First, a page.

Athletic Female in a Gym Exercises with Battle Ropes During Her Cross Fitness Workout/ High-Intensity Interval Training. She's Muscular and Sweaty, Gym is in Industrial Building.

 

 

Many gym-goers list calorie burning as their number one reason for opting for a cardio session, but the truth is that aerobic exercise is about much more than keeping your weight under control.

 

Aerobic exercise, also known as “cardio” workout, often uses repetitive contractions of large muscle groups to get the heart beating faster. It’s considered to be the most beneficial type of exercise for your cardiovascular system (heart + circulatory system)

 

What happens to your heart during aerobic exercise?

Aerobic exercise improves circulation, which results in lowered blood pressure and heart rate. During this type of activity, blood flow is directed toward your working muscles and away from other areas of the body.  This leads to increased blood flow and more volume returning to the heart.

When the heart registers a larger blood volume, the left ventricle adapts and enlarges over time. The larger cavity it creates can hold more blood and expel more blood per beat, even at rest. With regular cardio conditioning, our resting heart rate can even drop because each beat delivers a bigger burst of blood. When fewer beats are needed, it takes work off your heart, which is why cardio exercise is recommended for heart health.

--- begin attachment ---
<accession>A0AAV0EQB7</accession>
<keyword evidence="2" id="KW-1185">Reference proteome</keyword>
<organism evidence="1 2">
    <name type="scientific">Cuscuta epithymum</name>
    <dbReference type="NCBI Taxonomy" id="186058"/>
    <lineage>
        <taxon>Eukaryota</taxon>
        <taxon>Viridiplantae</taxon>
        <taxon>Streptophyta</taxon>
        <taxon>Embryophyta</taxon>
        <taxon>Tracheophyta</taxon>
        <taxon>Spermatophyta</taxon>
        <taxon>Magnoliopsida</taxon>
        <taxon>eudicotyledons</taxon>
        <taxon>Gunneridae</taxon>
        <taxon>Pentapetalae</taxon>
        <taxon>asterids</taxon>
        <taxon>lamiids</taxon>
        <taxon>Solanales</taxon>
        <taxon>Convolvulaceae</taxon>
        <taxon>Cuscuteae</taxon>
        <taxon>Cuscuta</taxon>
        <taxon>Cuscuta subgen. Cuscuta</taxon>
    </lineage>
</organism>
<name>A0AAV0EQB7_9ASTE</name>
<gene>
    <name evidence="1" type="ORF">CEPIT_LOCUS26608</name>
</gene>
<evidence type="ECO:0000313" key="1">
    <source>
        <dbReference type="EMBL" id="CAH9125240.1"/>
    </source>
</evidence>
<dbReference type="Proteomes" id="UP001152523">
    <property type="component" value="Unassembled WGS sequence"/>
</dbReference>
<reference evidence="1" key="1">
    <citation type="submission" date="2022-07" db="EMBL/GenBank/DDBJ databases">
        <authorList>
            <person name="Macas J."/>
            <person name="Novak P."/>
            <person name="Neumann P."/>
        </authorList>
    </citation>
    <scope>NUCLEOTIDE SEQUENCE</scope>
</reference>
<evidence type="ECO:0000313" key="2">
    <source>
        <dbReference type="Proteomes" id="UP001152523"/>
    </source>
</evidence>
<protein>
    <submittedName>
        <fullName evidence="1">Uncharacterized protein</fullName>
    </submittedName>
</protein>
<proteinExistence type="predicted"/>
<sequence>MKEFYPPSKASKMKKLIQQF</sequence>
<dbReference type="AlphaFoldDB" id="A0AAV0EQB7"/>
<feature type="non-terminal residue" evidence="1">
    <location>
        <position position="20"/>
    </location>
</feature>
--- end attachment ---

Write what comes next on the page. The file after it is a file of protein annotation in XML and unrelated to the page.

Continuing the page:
Calculate your Target Heart Rate:

When participating in aerobic conditioning, it’s a good idea to know what range you should be working in for optimal performance and results.

 

The Mayo Clinic says:

If you’re aiming for a target heart rate in the vigorous range of 70 to 85 percent, you would calculate it like this:

  • Subtract your age from 220 to get your maximum heart rate.
  • Calculate your resting heart rate by counting your heart beats per minute when you are at rest, such as first thing in the morning. It’s usually somewhere between 60 and 100 beats per minute for the average adult.
  • Calculate your heart rate reserve (HRR) by subtracting your resting heart rate from your maximum heart rate. Your HRR is your resting heart rate subtracted from your maximum heart rate.
  • Multiply your HRR by 0.7 (70 percent). Add your resting heart rate to this number.
  • Multiply your HRR by 0.85 (85 percent). Add your resting heart rate to this number.
  • These two numbers are your training zone heart rate for vigorous intensity exercise. Your heart rate during exercise should be between these two numbers.

 

Cardio Training has many benefits

According to John’s Hopkins, aerobic exercise is one of your most effective tools for strengthening the heart muscle, keeping your weight under control and warding off the artery damage from high cholesterol, high blood sugar and high blood pressure that can lead to heart attack or stroke.

 

How often should you train?

Health experts such the American College of Sports Medicine and the Centers for Disease Control and Prevention (CDC) say that you should try a minimum of 30 minutes of moderate intensity cardio work for five or more sessions per week

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